CSA-AKI is a severe complication in adult patients undergoing cardiac surgery with CPB, resulting in prolonged ICU stay and increased short-term and long-term morbidity. Several processes to reduce CSA-AKI incidence have been established, and the efficacy of ulinastatin has been examined in recent years[3, 9]. In the present study, we found that ulinastatin significantly reduced the incidence of CSA-AKI diagnosed according to the KDIGO criteria. In our study, the incidences of AKI were 20.00% in the ulinastatin group and 32.40% in the control group, consistent with the findings in recent studies. Nakanishi et al. demonstrated that ulinastatin administered before CPB could decrease postoperative elevation of IL-6 and IL-8 in patients undergoing cardiac surgery with CPB, while Song et al. found that ulinastatin has no effect on attenuation of IL-6, TNF-α, and improvements in renal function. Wang et al. . Indicated that ulinastatin could reduce inflammation and dose dependently attenuate CPB-induced kidney injury in infant piglets. Wan et al. performed a propensity score-matched study and showed that administration of ulinastatin during CPB is associated with a lower incidence of CSA-AKI. Other studies have indicated that ulinastatin can inhibit polymorphonuclear neutrophils, which is helpful to reduce the risk of bleeding and the requirement for blood transfusion after surgery[14, 15]. Although AKI is a complex pathophysiological process rather than a specific syndrome, especially following cardiac surgery, SIRS arising after cardiac surgery plays a pivotal role in AKI development[17, 18]. The pathogenesis of SIRS is associated with multiple factors, including surgical trauma, transfusion, hypothermia, blood loss, ischemia-reperfusion injury, immune system activation, and endotoxemia. Ulinastatin has anti-inflammatory properties by inhibiting the activation of various inflammatory pathways[14, 20, 21]. Thus, serum IL-6 levels were evaluated in this study and found to be significantly lower in the ulinastatin group compared with the control group (p=0.001; Figure 2c). The effect of ulinastatin on reducing CSA-AKI is considered to involve the inhibition of inflammation.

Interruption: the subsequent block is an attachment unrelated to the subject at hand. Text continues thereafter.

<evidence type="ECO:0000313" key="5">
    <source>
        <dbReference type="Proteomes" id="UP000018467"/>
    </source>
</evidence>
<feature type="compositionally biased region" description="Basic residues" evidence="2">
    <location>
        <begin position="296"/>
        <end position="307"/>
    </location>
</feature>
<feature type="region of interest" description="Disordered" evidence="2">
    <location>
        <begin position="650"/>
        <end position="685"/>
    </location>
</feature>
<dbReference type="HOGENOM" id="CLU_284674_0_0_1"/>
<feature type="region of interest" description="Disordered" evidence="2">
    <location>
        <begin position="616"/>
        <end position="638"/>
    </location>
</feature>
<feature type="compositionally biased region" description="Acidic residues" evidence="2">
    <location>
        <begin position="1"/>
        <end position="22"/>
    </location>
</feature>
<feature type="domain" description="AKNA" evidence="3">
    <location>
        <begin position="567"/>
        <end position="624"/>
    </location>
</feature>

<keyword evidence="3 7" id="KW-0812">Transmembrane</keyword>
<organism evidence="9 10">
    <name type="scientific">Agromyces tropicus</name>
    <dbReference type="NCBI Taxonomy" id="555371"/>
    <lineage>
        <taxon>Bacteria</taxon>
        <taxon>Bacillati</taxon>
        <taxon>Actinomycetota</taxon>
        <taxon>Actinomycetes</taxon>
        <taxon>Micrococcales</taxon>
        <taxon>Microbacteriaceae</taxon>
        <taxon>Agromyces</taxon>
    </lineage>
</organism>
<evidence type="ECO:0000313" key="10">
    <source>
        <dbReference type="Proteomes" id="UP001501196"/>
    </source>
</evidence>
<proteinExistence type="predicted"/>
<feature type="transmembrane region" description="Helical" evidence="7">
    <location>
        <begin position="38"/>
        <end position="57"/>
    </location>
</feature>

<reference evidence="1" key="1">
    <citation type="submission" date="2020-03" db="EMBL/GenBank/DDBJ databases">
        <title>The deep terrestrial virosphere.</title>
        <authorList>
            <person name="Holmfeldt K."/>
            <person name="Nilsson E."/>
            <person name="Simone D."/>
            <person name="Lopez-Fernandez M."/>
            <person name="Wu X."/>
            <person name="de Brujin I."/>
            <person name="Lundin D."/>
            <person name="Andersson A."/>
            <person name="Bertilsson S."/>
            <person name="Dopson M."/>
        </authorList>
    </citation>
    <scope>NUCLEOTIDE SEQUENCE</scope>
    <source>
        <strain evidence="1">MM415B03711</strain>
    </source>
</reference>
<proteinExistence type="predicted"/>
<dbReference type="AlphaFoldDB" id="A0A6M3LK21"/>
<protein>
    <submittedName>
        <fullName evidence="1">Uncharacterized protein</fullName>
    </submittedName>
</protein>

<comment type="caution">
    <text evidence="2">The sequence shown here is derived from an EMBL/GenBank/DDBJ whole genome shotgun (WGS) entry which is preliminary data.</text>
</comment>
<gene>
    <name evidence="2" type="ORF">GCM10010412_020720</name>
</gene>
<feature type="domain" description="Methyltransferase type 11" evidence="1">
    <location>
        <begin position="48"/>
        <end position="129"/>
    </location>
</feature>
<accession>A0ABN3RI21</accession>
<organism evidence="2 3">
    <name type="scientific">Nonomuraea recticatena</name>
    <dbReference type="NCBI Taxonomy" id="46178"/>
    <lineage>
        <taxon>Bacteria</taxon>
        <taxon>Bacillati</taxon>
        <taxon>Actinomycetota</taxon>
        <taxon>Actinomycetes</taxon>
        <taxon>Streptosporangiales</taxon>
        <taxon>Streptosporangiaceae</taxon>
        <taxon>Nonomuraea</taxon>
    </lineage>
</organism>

Evidence suggests that the KDIGO criteria are superior to other criteria, but have less sensitivity to detect early-stage tubular damage. The KDIGO criteria are based on the SCr level for diagnosis of AKI, and changes in SCr often occur 48 hours to 7 days after the original damage. Furthermore, SCr levels are affected by many related factors, and rescue interventions may be too late to prevent early perioperative AKI. These limitations drive us to search for new biomarkers that reflect early AKI. In addition to the KDIGO criteria, pNGAL, a newly discovered biomarker, was tested to predict kidney injury and prove previous findings. NGAL plays a role in the early detection of AKI and can be upregulated at an earlier stage than elevation of SCr to meet the KDIGO criteria. NGAL in plasma and urine is upregulated when acute tubular damage occurs, but pNGAL is detectable earlier than uNGAL when tubular damage occurs. In a previous study, pNGAL was used to predict AKI based on the CSA NGAL Score, and the results were proven to be similar to those based on the KDIGO Score. According to the KDIGO criteria and CSA-NGAL Score criteria, the incidences of CSA-AKI were similar in the present study. However, according to the CSA-NGAL Score criteria, 48 (35.60%) patients in the ulinastatin group and 77 (27.70%) patients in the control group were in the region of possible tubular damage, so-called subclinical AKI that is a separate entity and provides a warning to trigger awareness and appropriate clinical therapeutic modifications.